Researchers have uncovered the intricate molecular processes that precede reproduction in flowering plants.
A recent PMB study of the thale cress plant (Arabidopsis thaliana) has identified a previously unknown molecular process that serves as a method of communication during fertilization and reproduction. Photos courtesy of Chun Yan.
Researchers at UC Berkley, in the Department of Plant and Microbial Biology, (PMB) have uncovered the intricate molecular processes that precede reproduction in flowering plants.
Published July 6 in Nature, the findings document a previously unknown molecular process that serves as a method of communication during fertilization. According to Professor Sheng Luan, chair of the PMB department and the paper’s senior author, the exact mechanism for signaling has previously eluded researchers.
“At the molecular level, this whole process is now more clear than ever before,” he said.
Sending Molecular "Love Notes"
Flowers reproduce sexually through pollination, a process that involves the transfer of pollen from a flower’s stamen (the male fertilizing organ) to the stigma on the pistil (the female reproductive organ). Once the pollen grain lodges on the stigma, a pollen tube grows from the pollen grain to an ovule to facilitate the transfer of sperm to the egg.
Luan said researchers have previously recorded the presence of calcium waves preceding the fertilization process and noted that “they knew the calcium signal is important but didn’t know exactly how it is produced.”
To analyze how the calcium wave was produced by the female cell, Luan and his co-authors introduced a biosensor to report calcium levels in the specific cell to look for signals from the male parts that trigger calcium waves.
They found that pollen tubes emit several small peptides—short chains of amino acids—that can be recognized by peptide receptors on the surface of the female cell. Once activated, these receptors recruit a calcium channel to produce a calcium wave that guides the pollen tube to the ovule and initiates fertilization.
“You could compare this to a delivery service,” Luan explained. “We know the small peptide molecule serves as a signal to the female part of the flower, almost like a knock on the door letting it know the pollen tube is here.”
The calcium waves ultimately cause the pollen tube to rupture and release the immobile sperm once it is inside the ovule, ensuring a successful fertilization process.
“In a way, they basically commit suicide to release the sperm,” Luan said. “Sometimes the female reproductive cell also dies in order to expose the egg so they can meet and produce new life. It’s kind of a romantic journey for plant reproduction.”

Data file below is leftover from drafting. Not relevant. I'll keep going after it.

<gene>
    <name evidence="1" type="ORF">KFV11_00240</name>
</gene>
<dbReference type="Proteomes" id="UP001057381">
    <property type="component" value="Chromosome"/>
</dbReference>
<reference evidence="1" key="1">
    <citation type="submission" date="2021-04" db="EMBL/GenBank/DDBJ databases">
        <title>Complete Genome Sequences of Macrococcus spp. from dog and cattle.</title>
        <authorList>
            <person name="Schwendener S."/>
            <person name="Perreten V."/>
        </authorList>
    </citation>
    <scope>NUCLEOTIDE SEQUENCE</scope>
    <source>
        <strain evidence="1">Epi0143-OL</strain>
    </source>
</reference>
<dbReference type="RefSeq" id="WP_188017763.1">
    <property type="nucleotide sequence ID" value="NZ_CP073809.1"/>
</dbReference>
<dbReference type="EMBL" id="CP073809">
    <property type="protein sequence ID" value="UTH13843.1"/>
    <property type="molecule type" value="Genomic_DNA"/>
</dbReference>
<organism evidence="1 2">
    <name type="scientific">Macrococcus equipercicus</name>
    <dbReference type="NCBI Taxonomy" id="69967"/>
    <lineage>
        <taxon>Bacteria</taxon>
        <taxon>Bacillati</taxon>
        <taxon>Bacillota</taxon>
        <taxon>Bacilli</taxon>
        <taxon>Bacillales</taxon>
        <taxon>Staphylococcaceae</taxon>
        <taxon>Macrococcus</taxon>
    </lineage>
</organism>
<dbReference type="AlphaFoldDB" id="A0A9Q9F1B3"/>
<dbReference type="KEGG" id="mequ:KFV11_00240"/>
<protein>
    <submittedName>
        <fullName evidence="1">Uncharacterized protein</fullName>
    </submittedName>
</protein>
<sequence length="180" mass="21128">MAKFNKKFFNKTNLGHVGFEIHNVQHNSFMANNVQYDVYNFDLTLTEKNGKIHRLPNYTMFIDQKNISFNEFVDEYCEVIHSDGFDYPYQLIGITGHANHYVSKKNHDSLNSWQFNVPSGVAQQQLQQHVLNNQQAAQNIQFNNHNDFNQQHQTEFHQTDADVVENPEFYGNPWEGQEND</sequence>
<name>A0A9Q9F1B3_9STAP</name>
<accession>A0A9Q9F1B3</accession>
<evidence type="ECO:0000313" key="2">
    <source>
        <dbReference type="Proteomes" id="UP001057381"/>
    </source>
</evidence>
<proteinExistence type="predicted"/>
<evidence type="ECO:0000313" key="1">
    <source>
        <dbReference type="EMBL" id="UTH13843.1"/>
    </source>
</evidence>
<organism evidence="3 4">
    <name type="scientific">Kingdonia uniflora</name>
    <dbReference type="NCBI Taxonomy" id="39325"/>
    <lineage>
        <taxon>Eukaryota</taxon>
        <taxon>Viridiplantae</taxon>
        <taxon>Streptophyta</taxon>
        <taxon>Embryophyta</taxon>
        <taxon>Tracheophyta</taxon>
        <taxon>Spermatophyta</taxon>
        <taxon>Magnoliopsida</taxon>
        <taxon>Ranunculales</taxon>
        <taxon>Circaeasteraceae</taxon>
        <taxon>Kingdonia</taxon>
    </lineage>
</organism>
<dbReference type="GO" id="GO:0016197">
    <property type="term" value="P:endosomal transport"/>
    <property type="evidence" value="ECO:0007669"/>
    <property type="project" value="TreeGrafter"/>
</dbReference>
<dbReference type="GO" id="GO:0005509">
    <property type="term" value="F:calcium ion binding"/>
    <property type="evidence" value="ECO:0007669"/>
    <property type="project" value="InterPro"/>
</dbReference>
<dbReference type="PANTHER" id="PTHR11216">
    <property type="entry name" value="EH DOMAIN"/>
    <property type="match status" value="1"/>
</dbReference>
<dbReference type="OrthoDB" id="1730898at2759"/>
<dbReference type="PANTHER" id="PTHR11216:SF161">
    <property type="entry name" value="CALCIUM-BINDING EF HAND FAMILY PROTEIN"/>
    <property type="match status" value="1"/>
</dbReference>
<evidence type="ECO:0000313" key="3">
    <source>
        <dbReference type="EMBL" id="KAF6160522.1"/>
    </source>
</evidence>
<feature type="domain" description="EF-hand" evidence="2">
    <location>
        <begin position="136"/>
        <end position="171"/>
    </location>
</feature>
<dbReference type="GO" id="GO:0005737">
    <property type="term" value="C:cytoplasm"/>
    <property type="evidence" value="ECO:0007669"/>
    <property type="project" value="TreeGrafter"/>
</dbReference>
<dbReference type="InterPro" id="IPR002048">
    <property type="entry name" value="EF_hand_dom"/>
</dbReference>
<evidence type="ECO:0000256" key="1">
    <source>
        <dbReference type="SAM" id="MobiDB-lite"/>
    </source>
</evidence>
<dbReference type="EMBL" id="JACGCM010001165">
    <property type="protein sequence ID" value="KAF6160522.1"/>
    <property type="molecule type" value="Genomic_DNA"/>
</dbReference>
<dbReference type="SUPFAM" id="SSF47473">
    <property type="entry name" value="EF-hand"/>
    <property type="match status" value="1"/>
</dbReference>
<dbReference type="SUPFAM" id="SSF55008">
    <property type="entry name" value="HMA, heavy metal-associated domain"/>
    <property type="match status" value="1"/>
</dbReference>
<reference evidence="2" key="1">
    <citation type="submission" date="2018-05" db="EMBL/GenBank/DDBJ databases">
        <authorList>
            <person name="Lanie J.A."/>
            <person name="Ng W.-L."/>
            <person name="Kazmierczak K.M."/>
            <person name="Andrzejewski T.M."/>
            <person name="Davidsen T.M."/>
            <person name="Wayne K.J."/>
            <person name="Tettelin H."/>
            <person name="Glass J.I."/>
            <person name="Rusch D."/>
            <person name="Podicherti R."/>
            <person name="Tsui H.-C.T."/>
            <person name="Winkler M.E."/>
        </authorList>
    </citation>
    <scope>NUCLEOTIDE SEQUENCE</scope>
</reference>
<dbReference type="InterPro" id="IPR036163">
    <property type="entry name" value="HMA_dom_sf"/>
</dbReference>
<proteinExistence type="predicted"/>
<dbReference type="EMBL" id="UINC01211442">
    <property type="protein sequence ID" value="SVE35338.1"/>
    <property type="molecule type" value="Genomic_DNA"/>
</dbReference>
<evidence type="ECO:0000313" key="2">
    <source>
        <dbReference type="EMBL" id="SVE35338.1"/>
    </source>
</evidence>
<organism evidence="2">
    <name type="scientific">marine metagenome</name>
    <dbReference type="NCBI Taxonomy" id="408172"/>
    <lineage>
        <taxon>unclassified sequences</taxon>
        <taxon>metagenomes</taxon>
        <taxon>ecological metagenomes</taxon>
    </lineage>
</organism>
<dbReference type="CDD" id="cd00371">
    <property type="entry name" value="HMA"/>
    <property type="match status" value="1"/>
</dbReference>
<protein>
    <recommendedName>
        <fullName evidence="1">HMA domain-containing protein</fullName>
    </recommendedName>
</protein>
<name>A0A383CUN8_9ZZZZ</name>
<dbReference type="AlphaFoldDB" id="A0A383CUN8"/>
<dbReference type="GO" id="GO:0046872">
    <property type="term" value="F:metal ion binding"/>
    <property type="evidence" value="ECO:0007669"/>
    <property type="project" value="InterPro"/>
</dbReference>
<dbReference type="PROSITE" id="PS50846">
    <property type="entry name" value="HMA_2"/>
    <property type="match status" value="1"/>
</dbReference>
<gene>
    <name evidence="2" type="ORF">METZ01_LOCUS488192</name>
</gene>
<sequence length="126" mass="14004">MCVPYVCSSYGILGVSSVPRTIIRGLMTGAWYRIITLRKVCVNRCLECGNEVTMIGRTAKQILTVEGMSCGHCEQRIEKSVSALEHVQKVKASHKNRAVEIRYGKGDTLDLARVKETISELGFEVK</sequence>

Reinventing Molecular Messaging
According to Luan, understanding the intricate molecular processes of fertilization may help improve the commercial yields in flowering plants. Other researchers or plant geneticists might use the findings to break the interspecies barrier, potentially opening the door to the creation of new hybrid crop species through cross-pollination.
But, in addition to the potential commercial application, these findings further highlight plants’ miraculous ability to communicate via molecular emissions. “From an evolutionary point of view, plants reinvented their own molecules specific to their unique communication process,” he added.
The calcium channels identified in this study are unique to plants, suggesting they invented a way to produce signals that are different than those found in animals. Luan said researchers have studied calcium channels for more than 30 years, uncovering how they confer resistance to powdery mildew (a fungal disease that affects a wide variety of plants) or enable mechanical sensing in root systems.
Their biochemical role remained unknown until this study uncovered the specific channel activity. “Reinventing new channels to communicate in their own way, consistent with different lifestyles of plants and animals, is of general importance to biology,” Luan said.
Co-authors include Qifei Gao, Chao Wang, Yasheng Xi, and Qiaolin Shao, postdoctoral researchers in Luan’s Lab; and Legong Li, professor of biology at Capital Normal University in Beijing and a former postdoc in Luan lab.
Source: UC Berkley news release. Author: Mathew Burciaga